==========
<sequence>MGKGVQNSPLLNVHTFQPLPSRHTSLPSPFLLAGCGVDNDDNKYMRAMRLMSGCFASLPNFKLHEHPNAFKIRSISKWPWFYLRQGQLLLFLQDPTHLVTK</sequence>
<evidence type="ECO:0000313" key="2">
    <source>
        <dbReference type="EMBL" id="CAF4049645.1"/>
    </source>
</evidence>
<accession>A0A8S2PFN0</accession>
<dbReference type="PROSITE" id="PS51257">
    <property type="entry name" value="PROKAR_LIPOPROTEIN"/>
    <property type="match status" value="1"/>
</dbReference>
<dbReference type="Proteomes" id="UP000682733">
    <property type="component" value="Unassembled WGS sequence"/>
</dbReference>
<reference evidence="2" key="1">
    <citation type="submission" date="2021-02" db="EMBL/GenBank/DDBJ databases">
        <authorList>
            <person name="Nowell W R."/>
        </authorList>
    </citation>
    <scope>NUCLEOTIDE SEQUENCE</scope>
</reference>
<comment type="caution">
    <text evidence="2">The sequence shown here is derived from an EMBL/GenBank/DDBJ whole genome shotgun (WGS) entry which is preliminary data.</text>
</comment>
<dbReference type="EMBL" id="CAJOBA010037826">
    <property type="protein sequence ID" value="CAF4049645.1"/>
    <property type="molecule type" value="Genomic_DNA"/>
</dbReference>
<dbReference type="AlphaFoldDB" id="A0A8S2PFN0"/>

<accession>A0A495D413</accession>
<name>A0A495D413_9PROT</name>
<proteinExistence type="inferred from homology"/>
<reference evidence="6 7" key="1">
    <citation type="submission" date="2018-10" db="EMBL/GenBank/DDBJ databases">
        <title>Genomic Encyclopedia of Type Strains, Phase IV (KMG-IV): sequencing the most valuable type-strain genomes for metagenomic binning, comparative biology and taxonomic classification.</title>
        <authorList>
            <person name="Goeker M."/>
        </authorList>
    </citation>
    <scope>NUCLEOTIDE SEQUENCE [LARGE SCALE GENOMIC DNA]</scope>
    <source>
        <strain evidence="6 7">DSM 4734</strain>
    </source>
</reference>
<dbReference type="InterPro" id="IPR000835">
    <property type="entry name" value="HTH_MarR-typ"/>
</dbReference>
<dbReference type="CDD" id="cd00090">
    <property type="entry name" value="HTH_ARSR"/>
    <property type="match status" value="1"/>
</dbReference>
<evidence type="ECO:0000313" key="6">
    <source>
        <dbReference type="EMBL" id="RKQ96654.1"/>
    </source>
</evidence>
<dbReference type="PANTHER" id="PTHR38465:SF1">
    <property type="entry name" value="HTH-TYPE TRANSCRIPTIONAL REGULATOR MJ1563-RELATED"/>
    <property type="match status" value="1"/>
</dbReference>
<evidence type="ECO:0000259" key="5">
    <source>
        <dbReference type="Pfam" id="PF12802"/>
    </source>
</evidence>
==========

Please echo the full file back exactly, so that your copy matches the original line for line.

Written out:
<sequence>MGKGVQNSPLLNVHTFQPLPSRHTSLPSPFLLAGCGVDNDDNKYMRAMRLMSGCFASLPNFKLHEHPNAFKIRSISKWPWFYLRQGQLLLFLQDPTHLVTK</sequence>
<evidence type="ECO:0000313" key="2">
    <source>
        <dbReference type="EMBL" id="CAF4049645.1"/>
    </source>
</evidence>
<accession>A0A8S2PFN0</accession>
<dbReference type="PROSITE" id="PS51257">
    <property type="entry name" value="PROKAR_LIPOPROTEIN"/>
    <property type="match status" value="1"/>
</dbReference>
<dbReference type="Proteomes" id="UP000682733">
    <property type="component" value="Unassembled WGS sequence"/>
</dbReference>
<reference evidence="2" key="1">
    <citation type="submission" date="2021-02" db="EMBL/GenBank/DDBJ databases">
        <authorList>
            <person name="Nowell W R."/>
        </authorList>
    </citation>
    <scope>NUCLEOTIDE SEQUENCE</scope>
</reference>
<comment type="caution">
    <text evidence="2">The sequence shown here is derived from an EMBL/GenBank/DDBJ whole genome shotgun (WGS) entry which is preliminary data.</text>
</comment>
<dbReference type="EMBL" id="CAJOBA010037826">
    <property type="protein sequence ID" value="CAF4049645.1"/>
    <property type="molecule type" value="Genomic_DNA"/>
</dbReference>
<dbReference type="AlphaFoldDB" id="A0A8S2PFN0"/>

<accession>A0A495D413</accession>
<name>A0A495D413_9PROT</name>
<proteinExistence type="inferred from homology"/>
<reference evidence="6 7" key="1">
    <citation type="submission" date="2018-10" db="EMBL/GenBank/DDBJ databases">
        <title>Genomic Encyclopedia of Type Strains, Phase IV (KMG-IV): sequencing the most valuable type-strain genomes for metagenomic binning, comparative biology and taxonomic classification.</title>
        <authorList>
            <person name="Goeker M."/>
        </authorList>
    </citation>
    <scope>NUCLEOTIDE SEQUENCE [LARGE SCALE GENOMIC DNA]</scope>
    <source>
        <strain evidence="6 7">DSM 4734</strain>
    </source>
</reference>
<dbReference type="InterPro" id="IPR000835">
    <property type="entry name" value="HTH_MarR-typ"/>
</dbReference>
<dbReference type="CDD" id="cd00090">
    <property type="entry name" value="HTH_ARSR"/>
    <property type="match status" value="1"/>
</dbReference>
<evidence type="ECO:0000313" key="6">
    <source>
        <dbReference type="EMBL" id="RKQ96654.1"/>
    </source>
</evidence>
<dbReference type="PANTHER" id="PTHR38465:SF1">
    <property type="entry name" value="HTH-TYPE TRANSCRIPTIONAL REGULATOR MJ1563-RELATED"/>
    <property type="match status" value="1"/>
</dbReference>
<evidence type="ECO:0000259" key="5">
    <source>
        <dbReference type="Pfam" id="PF12802"/>
    </source>
</evidence>